How to Develop Brilliant Customer Centric Outcomes

Customer Centric Outcomes

If you are following my “12 Steps to Begin Developing and Executing a Basic Digital Marketing Strategy,” you’ve defined a customer challenge, tested hypotheses, conducted voice of customer, & analyzed your competition. Now it’s time to develop customer centric outcomes.

An outcome is the measurable result a customer will experience when they buy your product or service. Will they see a 15% increase in productivity? A 10% reduction in operating expense? It’s the total value and experience you provide. If you have a cleaning service, it’s not just a clean house. It’s the full experience the actual value to your client.

What if you not only provided a clean house, but also a free home organization assessment? The outcome of a clean AND reorganized house could tremendously impact your customer’s life. This would be easy to do, just link up with a local home organization consultant. The consultant would probably say “yes” because then you get them in front of more clients. Free for you, free assessment for your customer, added value, and a differentiated experience. Marketing and selling based on customer outcomes will set you apart from your competition. You become more than just another supplier. You are a strategic supplier. 

Why are outcomes important?

In the Competitive Analysis post, we discussed using the Internet enables you to keep a watchful eye on your competition. This allows you to develop differentiation strategies. In this same way, customers are more empowered, prudent, and a bit skeptical. Customers are no longer concerned with features and benefits. They want outcomes.

Outcomes aren't a new concept. But, they aren't used enough. If you truly want to differentiate yourself and become a strategic supplier, you need to develop outcomes.

“People don’t want to buy a quarter-inch drill, they want to buy a quarter-inch hole!” - Theodore Levitt

Most decision makers no longer have time to learn about your products and listen to your feature / benefit pitch. You and your competition just repeat the same old crap time and time again. Just envision Charlie Brown’s teacher, “wah, wah … wah.” Boring as hell and not helping you. Your customers simply want outcomes, and measurable end results.

How do you develop customer-based outcomes?

To develop outcomes we need to shift your mindset a little. Move away from the old school 4P’s of Marketing: Product, Place, Promotion, and Price. Instead, let’s use a different set of P’s. Scott Santucci of Forrester defines the new set as:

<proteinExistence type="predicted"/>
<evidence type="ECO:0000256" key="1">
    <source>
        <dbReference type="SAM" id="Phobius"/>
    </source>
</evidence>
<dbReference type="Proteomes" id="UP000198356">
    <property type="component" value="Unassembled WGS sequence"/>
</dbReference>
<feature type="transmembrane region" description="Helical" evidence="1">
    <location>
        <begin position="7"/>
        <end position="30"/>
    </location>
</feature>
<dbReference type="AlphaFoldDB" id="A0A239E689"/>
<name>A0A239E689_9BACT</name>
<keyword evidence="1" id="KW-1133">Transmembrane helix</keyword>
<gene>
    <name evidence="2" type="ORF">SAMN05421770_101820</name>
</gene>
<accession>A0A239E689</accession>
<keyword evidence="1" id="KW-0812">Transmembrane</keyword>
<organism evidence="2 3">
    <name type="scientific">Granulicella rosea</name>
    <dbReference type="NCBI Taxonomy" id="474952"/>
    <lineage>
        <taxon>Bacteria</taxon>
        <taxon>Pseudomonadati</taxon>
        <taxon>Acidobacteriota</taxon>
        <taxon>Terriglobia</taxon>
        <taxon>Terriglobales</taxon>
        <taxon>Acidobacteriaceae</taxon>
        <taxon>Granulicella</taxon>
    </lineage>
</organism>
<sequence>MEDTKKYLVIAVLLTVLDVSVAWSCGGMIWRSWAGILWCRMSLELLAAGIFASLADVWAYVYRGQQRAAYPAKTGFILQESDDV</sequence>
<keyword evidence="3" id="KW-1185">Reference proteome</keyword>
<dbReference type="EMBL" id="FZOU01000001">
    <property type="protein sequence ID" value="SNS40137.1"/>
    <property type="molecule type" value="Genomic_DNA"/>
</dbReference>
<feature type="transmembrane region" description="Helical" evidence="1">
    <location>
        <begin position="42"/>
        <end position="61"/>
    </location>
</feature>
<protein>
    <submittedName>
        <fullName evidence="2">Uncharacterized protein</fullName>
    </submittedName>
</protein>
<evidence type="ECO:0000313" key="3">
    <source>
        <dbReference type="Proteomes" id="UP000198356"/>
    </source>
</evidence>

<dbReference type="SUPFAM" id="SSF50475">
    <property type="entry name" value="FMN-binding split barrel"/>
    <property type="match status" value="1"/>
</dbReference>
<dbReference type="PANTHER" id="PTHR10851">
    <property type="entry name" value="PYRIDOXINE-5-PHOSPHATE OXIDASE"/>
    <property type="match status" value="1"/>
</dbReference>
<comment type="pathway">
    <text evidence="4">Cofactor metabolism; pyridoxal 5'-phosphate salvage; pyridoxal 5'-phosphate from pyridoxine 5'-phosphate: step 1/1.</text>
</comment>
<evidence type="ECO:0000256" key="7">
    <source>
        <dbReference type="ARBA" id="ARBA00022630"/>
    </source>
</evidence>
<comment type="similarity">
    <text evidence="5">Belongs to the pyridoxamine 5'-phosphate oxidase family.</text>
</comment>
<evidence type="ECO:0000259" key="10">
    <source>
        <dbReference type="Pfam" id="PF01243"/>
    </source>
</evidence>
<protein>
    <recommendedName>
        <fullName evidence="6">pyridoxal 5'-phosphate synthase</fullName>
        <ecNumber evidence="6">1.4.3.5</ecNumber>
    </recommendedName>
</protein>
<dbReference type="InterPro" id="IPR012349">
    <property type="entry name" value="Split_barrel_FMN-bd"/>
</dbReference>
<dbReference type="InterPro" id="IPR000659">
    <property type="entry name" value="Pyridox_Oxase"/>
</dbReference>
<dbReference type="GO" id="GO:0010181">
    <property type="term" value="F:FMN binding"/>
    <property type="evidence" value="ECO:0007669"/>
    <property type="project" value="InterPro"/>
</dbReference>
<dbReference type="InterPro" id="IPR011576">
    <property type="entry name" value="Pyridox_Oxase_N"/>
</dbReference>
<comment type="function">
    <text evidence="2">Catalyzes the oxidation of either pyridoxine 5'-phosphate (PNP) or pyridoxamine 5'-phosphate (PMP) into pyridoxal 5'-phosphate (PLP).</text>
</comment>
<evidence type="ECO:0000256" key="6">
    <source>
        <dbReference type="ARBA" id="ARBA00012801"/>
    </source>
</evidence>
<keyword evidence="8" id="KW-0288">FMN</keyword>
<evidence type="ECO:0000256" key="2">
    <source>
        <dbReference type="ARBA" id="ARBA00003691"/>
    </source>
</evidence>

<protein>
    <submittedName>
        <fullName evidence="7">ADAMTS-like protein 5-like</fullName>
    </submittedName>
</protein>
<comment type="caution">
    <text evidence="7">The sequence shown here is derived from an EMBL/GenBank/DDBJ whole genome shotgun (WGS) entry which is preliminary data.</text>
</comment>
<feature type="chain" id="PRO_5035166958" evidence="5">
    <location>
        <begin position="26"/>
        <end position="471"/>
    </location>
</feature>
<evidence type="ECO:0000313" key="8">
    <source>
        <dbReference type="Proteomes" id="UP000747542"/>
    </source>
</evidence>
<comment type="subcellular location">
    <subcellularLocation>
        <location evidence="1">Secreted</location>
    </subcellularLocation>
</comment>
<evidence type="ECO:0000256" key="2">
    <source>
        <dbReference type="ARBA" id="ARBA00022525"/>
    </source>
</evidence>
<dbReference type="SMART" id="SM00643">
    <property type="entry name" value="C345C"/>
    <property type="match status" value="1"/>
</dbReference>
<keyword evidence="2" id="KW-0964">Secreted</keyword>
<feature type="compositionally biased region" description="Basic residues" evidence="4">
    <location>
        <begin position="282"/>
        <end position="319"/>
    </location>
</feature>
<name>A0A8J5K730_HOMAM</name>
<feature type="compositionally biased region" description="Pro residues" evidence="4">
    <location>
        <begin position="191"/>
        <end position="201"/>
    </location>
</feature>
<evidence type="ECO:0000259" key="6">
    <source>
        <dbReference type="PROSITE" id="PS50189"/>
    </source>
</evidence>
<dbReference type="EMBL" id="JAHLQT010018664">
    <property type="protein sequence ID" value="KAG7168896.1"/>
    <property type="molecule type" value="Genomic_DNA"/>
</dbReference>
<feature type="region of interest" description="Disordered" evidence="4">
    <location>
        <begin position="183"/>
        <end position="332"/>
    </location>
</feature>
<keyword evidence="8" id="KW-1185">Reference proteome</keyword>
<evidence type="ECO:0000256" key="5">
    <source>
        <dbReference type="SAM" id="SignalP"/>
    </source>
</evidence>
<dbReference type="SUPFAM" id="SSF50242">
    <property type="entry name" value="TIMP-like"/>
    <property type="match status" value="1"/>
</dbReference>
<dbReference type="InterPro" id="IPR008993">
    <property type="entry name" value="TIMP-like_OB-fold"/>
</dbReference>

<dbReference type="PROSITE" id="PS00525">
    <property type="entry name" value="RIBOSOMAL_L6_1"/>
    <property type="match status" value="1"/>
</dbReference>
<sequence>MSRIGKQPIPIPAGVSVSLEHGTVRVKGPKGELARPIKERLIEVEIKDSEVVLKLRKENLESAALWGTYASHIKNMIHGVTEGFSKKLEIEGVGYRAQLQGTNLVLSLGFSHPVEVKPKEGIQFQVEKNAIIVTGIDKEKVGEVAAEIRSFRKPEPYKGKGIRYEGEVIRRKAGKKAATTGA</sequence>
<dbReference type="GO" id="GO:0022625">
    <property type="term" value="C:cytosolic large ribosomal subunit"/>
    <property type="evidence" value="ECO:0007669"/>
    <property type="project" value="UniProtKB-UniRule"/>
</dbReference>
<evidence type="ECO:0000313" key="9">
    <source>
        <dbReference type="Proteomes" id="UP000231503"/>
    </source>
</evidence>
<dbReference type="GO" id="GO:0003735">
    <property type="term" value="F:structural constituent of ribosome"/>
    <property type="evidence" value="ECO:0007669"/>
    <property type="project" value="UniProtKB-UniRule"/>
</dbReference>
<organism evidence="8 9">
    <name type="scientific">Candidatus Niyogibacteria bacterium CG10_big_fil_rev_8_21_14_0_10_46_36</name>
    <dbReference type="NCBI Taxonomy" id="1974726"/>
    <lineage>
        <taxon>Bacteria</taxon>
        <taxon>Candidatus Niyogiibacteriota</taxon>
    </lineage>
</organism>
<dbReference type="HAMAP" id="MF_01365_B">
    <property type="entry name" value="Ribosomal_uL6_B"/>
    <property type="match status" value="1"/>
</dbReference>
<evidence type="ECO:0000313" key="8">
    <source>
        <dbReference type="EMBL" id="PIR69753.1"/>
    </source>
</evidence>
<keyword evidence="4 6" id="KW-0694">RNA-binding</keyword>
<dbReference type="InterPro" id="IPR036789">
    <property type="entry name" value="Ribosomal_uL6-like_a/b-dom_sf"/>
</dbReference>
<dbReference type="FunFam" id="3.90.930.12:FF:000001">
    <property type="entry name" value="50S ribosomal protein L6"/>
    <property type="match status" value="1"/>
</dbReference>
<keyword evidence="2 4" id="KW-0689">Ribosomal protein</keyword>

• Problem: What are the customer’s problems?

  • Pattern: How will your solution solve their problems?

  • Path: How will it be purchased and can you help facilitate the decision cycle?

  • Proof: What is the quantified value the solution will deliver?

Develop Measurable and/or Quantifiable Outcomes

If you are following the “12 Steps to Begin Developing and Executing a Basic Digital Marketing Strategy,” we’ve started covering the first 3 P’s: Problem, Pattern, and Path. To develop outcomes, we need to quantify the value our solution can deliver. Remember, a feature / benefit is Product X costs runs on an open platform and costs only $5. A solution is Product X integrates your Marketing Automation Programs into one platform. An outcome is Product X increases your email marketing team’s productivity by X%. It saves you $Y in legal fees by cross-verifying opt-ins. This ensures your team is compliant with the new email marketing regulatory requirements.

Outcomes are metrics for success that help clients meet specific and measurable goals. It’s no longer just the solution. It’s the end result.

  • Productivity

  • Efficiency

  • Customer Satisfaction

  • Increased Revenue

  • Decreased Cost

  • Increased Market Share

  • Measurable, Strategic, and Specific to your customers

I challenge you, no matter what product, service, or offering you plan to market / sell, you can find measurable outcomes. If you cannot think of any, this is a perfect time to reconnect with your customers. Why not ask them? Any information they provide you specific to outcomes is data. The more data you get, positive or negative, the more you can improve. If your product is currently in development, this is a perfect time to have an outcomes conversation with potential customers. Dig deep. Find out what desired outcomes are important to them. Test and pilot your beta product. Use the Lean Startup Principles – Build, Measure, Learn – Preserve, Pivot, Iterate.

Next week we’ll discuss developing Customer Personas. You can also sign up for my newsletter to receive these posts in your email.

I hope this post helped. As always, I welcome feedback and comments. If relevant, please share it with your friends and network. Looking forward to hearing from you.

Stewart Swayze